Bits and Bytes
The new standard in operating systems is rapidly transitioning to 64-bit, as opposed to 32-bit. The change is occuring on both the desktop and server-side. As with any major architecture change, there are bound to be a few hiccups along the way as new systems are integrated into existing infrastructures. There are a couple things to know when troubleshooting problems in 64 bit systems.
First of all, try not to get caught in the situation of incompatible software in the first place. Do your research. There are usually levels of compatability with software that has undergone QA testing. Some terms you might see are not compatible, not supported and supported. “Not supported” is where you are in a gray area of compatibility, which usually means that no major issues have been seen, but it has not been fully tested on the platform. It may very well work, but make sure you do extenstive testing before committing resources to implementing it.
Another thing to know about 64 bit systems when troubleshooting issues is the concept of WOW. And I don’t mean World of Warcraft… WOW is a newly reborn legacy term “Windows on Windows.” Originally, this was the compatibility layer for the then-new 32bit Windows (think NT 4.0) that would allow 16 bit applications to run – Windows 16 bit on Windows 32 bit. It has now been reborn into WOW64 – Windows 32 bit on Windows 64 bit.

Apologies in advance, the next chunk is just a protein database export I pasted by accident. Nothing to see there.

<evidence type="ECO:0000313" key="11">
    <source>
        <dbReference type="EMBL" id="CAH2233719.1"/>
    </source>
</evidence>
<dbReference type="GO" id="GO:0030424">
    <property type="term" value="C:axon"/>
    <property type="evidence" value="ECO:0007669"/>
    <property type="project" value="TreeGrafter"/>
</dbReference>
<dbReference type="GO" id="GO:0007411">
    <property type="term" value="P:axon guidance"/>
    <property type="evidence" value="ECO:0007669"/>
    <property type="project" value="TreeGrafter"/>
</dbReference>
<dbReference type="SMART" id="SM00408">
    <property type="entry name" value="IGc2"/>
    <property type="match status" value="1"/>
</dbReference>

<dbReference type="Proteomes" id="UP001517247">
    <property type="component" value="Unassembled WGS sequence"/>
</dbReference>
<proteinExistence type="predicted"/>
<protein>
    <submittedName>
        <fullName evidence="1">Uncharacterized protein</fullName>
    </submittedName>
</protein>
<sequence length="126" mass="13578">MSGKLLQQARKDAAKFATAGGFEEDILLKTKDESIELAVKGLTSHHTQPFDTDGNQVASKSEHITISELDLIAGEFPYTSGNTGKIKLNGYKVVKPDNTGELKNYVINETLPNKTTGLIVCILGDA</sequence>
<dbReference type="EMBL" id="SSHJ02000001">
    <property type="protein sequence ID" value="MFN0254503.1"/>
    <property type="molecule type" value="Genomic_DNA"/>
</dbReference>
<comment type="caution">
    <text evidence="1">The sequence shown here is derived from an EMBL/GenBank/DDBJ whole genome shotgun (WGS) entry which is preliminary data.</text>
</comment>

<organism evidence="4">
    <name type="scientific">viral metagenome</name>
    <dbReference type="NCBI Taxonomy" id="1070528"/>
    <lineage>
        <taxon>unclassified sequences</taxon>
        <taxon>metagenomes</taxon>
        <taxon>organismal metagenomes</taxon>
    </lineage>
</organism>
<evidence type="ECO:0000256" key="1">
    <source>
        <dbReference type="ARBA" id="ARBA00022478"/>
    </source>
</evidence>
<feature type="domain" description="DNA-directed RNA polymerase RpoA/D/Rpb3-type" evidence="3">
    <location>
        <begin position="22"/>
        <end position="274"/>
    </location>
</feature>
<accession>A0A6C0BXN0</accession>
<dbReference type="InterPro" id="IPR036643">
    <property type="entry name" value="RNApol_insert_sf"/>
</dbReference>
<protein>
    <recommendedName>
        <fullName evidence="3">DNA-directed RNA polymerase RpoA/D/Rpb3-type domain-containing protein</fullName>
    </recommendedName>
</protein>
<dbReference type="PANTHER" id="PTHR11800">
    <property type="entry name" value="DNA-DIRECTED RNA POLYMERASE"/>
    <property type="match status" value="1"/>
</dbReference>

Basically, WOW64 allows 32 bit applications to have resources to run properly. If you look in the %systemroot% folder, you will see a System32 and a SysWOW64 folder. The latter contains the libraries for 32 bit applications. Understanding that 32 bit applications use the WOW64 structure can solve lots of headaches. For instance, the ODBC configuration tool that is opened in the Control Panels administrative tools points to the 64 bit version of the utility. If you have a 32 bit application that is trying to use an ODBC connection, you must manually open the utility in the SysWOW64 folder to configure the ODBC connection for 32 bit.
When troubleshooting issues on a 64 bit system, never rule out a conflict between a 32 bit program on a 64 bit system. Knowing that Windows has a backwards compatability system can aid in that troubleshooting – keep an eye out for the “WOW.” Keep it in mind when those wierd issues creep up.